In the present case Yanagita and Kondo contend that the government's response to their § 3504 request was inadequate and for that reason they may not be held in contempt. The government, in turn, replies that appellees' motions were untimely and that under the circumstances the government's response was sufficient. We agree with the government.


Neither the timeliness of a claim asserted under § 3504 nor the legal sufficiency of the government's response to a request can be measured by any precise or fixed yardstick. Timeliness depends upon a number of important factors, including the type of proceeding involved, the stage of the proceeding, the opportunity to raise the issue at prior stages or in different proceedings, the scope of the government's intended examination of the witness, the period of time between the service of the subpoena or other notice of testimony and the § 3504 request, the time required for a full and complete agency check, and the extent of the disruption that will be caused by the witness' claims. A prudent balancing of these factors is necessary to protect both the public interest in preventing undue delay in trials and other judicial proceedings as well as the rights of individuals to be free from illegal invasions of privacy. Even though, after reviewing and balancing these factors, a request is found to be not untimely, it may still be so broad or come so late under all the circumstances that a response which might otherwise be insufficient will be deemed acceptable. Nothing in § 3504 decrees that the affirmance or denial be furnished by a specific time, much less that it always be in writing.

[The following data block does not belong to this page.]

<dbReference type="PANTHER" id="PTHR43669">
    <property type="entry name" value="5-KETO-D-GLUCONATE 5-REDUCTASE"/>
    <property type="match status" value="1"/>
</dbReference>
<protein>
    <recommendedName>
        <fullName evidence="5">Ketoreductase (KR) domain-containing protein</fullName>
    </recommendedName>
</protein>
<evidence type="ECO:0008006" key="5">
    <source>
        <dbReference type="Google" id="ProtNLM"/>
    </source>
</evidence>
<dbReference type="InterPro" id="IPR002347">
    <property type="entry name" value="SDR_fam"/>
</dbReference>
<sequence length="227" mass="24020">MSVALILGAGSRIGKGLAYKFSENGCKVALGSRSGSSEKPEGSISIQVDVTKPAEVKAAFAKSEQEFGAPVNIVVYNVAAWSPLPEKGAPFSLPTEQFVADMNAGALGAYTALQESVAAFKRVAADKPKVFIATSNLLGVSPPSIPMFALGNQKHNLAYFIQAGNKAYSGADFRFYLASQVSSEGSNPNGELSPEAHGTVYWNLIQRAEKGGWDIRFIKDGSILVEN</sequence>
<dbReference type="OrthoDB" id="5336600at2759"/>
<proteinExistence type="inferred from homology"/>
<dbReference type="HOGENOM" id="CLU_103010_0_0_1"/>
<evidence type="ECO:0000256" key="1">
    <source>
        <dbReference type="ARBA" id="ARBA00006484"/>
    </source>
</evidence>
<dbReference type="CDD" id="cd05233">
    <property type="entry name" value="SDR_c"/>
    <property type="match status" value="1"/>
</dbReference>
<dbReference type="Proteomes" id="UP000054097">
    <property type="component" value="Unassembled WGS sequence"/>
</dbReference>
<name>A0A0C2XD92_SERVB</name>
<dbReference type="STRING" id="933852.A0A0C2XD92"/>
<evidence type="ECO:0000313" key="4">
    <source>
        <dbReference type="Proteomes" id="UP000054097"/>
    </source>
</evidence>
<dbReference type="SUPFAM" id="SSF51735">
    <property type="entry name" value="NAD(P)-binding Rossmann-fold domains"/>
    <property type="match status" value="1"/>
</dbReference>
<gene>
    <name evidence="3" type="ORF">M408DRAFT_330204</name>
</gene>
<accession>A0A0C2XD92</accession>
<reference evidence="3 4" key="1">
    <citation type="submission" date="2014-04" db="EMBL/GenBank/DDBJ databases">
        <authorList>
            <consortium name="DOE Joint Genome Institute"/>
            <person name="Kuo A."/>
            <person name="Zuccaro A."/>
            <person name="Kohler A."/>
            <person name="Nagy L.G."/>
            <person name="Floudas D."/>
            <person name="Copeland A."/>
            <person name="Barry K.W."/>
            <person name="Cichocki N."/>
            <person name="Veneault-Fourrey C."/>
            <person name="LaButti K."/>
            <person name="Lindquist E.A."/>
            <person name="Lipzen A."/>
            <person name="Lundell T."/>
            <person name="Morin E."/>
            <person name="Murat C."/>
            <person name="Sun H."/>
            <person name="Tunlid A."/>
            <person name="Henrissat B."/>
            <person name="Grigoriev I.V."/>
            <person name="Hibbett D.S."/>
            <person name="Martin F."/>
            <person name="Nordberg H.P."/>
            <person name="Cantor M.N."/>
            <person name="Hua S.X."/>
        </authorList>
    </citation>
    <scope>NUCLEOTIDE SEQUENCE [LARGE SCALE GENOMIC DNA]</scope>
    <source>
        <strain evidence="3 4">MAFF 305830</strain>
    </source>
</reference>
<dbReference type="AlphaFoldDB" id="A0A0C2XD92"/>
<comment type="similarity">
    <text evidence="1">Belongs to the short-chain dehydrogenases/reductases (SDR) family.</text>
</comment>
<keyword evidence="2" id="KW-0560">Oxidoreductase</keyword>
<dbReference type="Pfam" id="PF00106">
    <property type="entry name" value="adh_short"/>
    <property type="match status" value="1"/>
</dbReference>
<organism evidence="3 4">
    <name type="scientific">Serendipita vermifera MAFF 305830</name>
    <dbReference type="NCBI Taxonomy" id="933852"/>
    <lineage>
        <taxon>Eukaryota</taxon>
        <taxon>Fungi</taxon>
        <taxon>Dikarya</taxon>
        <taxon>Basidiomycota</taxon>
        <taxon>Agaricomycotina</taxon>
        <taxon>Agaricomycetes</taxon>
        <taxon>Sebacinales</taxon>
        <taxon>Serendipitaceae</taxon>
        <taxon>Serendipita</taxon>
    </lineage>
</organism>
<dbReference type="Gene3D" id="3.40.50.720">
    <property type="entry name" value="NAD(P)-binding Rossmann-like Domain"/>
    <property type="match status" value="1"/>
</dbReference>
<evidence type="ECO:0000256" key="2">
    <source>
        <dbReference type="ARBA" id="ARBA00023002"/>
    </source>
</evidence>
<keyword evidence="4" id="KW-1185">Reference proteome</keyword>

During a continuing grand jury proceeding, the usual setting for claims under § 3504, time is usually not as much of the essence as during a trial because the grand jury sits for a much longer period of time than the average trial jury and thus may recall a witness after his § 3504 request has been answered. Under these circumstances, a § 3504 request will rarely be rejected as untimely, and the government has been held to a high standard of completeness in responding to such a request. In re Buscaglia, 518 F.2d 77, 79 (2d Cir. 1975). But even in a grand jury proceeding, upon the government's production of a valid warrant the witness has been held not to be entitled to a full-blown hearing on the legality of the warrant prior to testifying since "the traditional notion that the functioning of the grand jury system should not be impeded or interrupted could prevail at that time over the witness' interest . . . ." In re Persico, 491 F.2d 1156, 1160 (2d Cir. 1974). See also Gelbard v. United States, supra, 408 U.S. at 70, 92 S.Ct. 2357 (White, J., concurring).